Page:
Actually Not Good News

Talking Points memo, Numbers Coming Into Focus

We have some more tentatively encouraging news emerging about the Swine Flu virus.
Yesterday, we noted that the Mexican government had substantially revised downward the number of deaths attributed to the Swine Flu, from 159 to 84, after tests had ruled out many of the suspected cases.
Now comes word from the Times that Mexican officials have now reported that of the 908 suspected cases that have now been tested, only 397 turned out to have suffered from the Swine Flu.

Actually that is not encouraging, unless your biggest concern is overpopulation. 84 deaths from 397 cases is a 21% mortality rate. Since few people have antibodies many, many more could become infected than during the usual flu season — if it is highly contagious. That is the encouraging part of this story — it might not be as contagious as it appeared earlier. We had better hope this mortality rate is exaggerated.

On The Swine Flu

The “swine flu” H1N1 virus is a potential pandemic flu that started in Mexico and is spreading. Pandemics, meaning influenza epidemics in multiple countries, happen every 20 years or so, and we are overdue. Flu pandemics are very serious. The Spanish Flu of 1918-19 had an estimated mortality rate of 2.5% and killed between 20 and 40 million people. The Hong Kong flu of 1968 had a lower death rate, killing 33,800 in the United States and 1 million worldwide.
The reason flu pandemics happen is that the influenza virus constantly mutates. Every year the new flu viruses are usually only a little bit different from the prior year, so even though we may get sick, some of us have some immunity and the existing antibodies (from earlier times we had flu or a flu vaccine) provide some protection. Public health organizations like the Centers for Disease Control and Prevention (the CDC) track the emergence of new viruses and usually have time to prepare the yearly vaccines. So usually the new flu strains don’t hit as many people, and therefore fewer sick people are spreading it, and most people aren’t getting sick to the point where death is a possibility.
But sometimes there is a major genetic shift, in which a flu virus appears that contains pieces from bird and/or swine influenza viruses as well a human virus. Humans have no immunity to this new virus. So the flu sweeps through the population, and those who get it get much sicker. The new Mexican swine flu virus contains a mixture of genetic material from swine, bird, and human influenza viruses.
These influenza epidemics can sometimes be very, very serious, like that 1918 Spanish flu. The recent “Bird Flu” human fatalities appeared to be over 60% , but it appears that the “bird flu” (avian influenza) was not easily transmitted from one human to another. However, if there is another small modification in the bird flu virus such that it acquired the ability to be easily spread between people, the result could be beyond catostrophic — like the plague years. That is why bird flu was so much in the news. SARS (the Severe Acute Respiratory Syndrome), which was caused by a non-influenza type virus, killed 17% of humans it infected, but the epidemic was stopped before it spread widely. This new Mexican swine flu seems to be killing about 10% of the people it has sickened in Mexico, if the numbers are correct, but there is no way to know accurately yet.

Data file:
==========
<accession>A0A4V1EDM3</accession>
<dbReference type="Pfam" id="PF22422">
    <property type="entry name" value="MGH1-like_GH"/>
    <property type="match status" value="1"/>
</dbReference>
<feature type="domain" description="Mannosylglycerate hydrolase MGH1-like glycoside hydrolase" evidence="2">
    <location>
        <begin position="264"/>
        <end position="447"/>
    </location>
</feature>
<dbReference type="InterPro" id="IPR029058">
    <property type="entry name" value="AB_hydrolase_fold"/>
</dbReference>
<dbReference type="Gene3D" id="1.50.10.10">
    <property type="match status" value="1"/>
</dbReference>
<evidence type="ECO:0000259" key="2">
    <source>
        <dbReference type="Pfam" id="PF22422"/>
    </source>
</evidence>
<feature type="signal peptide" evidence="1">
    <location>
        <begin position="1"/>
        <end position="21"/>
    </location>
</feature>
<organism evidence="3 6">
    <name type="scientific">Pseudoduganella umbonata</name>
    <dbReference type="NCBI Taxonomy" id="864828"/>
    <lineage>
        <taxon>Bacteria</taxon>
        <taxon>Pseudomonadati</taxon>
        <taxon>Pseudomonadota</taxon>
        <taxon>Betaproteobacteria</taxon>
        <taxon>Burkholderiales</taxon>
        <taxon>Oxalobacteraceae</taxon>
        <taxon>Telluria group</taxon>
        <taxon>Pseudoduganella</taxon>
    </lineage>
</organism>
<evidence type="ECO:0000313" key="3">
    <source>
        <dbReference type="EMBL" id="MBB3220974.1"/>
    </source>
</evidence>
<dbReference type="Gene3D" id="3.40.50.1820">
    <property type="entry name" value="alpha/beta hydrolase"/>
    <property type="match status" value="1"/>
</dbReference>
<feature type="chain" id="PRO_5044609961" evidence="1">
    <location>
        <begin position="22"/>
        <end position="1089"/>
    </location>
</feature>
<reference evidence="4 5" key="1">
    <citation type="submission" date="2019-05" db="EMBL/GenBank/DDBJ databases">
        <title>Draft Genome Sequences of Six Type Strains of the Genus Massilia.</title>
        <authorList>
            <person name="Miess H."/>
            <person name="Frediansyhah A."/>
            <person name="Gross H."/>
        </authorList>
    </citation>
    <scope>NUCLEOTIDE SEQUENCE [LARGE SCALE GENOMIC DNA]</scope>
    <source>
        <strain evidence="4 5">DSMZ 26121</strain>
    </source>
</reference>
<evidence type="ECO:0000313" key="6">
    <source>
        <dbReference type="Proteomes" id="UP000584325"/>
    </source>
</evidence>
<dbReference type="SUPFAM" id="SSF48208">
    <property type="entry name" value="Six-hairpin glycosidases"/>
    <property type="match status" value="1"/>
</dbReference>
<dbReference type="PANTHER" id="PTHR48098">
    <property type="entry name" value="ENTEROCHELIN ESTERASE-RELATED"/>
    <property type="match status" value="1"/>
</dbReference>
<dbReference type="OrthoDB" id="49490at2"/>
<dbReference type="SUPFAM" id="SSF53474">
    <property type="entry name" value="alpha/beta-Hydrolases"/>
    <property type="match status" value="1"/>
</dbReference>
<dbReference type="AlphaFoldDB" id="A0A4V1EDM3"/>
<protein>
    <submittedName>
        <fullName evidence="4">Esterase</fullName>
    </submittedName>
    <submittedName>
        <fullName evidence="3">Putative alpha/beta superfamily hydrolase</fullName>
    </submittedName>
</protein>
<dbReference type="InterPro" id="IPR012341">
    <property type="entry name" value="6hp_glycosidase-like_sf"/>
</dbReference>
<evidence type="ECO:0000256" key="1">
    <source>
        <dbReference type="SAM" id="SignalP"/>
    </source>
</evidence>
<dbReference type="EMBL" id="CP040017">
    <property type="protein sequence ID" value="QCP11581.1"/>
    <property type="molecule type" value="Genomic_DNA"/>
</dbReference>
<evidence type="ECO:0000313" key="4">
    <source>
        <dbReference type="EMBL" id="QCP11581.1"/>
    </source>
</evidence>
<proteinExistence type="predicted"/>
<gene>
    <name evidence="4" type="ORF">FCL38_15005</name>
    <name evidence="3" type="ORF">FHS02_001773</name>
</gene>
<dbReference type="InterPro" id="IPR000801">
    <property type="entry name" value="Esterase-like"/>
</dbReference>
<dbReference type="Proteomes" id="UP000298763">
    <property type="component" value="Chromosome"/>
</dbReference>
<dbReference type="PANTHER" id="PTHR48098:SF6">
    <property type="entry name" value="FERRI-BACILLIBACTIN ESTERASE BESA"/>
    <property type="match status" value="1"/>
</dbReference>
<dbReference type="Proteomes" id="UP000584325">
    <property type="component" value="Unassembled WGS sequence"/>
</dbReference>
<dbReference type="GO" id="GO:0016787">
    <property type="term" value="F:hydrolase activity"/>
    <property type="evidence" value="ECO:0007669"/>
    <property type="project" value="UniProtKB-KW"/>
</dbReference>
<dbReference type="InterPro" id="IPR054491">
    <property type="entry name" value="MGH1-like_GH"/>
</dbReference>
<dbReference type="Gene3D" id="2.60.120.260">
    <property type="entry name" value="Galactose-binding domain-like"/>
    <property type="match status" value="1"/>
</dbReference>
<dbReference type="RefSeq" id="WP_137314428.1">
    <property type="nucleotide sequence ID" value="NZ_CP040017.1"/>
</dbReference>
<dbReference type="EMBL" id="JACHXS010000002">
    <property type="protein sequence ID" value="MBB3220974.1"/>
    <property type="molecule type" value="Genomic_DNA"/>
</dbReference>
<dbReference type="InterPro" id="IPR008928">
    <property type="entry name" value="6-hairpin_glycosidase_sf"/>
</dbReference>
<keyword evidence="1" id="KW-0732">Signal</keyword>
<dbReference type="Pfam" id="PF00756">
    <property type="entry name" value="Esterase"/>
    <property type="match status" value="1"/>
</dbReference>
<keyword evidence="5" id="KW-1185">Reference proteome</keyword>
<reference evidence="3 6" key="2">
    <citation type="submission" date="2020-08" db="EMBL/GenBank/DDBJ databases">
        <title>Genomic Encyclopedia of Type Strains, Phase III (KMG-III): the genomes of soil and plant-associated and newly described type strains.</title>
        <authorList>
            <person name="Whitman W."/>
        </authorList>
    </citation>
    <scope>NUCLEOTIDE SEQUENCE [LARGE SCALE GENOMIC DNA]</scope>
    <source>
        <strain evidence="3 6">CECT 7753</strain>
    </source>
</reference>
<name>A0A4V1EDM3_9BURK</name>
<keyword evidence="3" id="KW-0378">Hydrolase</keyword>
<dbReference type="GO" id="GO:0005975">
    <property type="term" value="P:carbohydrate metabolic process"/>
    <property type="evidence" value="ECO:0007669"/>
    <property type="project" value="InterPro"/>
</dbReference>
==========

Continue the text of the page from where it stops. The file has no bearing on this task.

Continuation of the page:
Usually, influenza is more serious in the elderly and the very young, whose immune systems are weakers. However, pandemic flus, which are caused by novel new flu virus strains, are more deadly in stronger people (like young adults) than in the very old or very young, because it causes their stronger immune systems to overreact, called a “cytokine storm” — a major release of infection-fighting substances in the body that can, in large quantities, cause serious damage. This extreme immune reaction is what makes pandemic flu so serious, and is the reason it strikes so much harder in healthy young people. It appears that this new Mexican flu is killing young adults–people of the right age–which is another sign it could be dangerous. On the other hand, there have been no fatalities yet in the United States, which is a promising sign. It may mean there is some factor involved in the cases in Mexico that aggravated the disease, that wasn’t present in the US cases. Or it may mean that the flu spreading in the US is somehow different.
Note, when I search for “swine flu” on Google News I get lots of stories about how “the scare” is “affecting the markets.” It’s like how they cover movies, not according to whether they are any good, but how much money they make each weekend. So the major media mindset is still more concerned with money than people.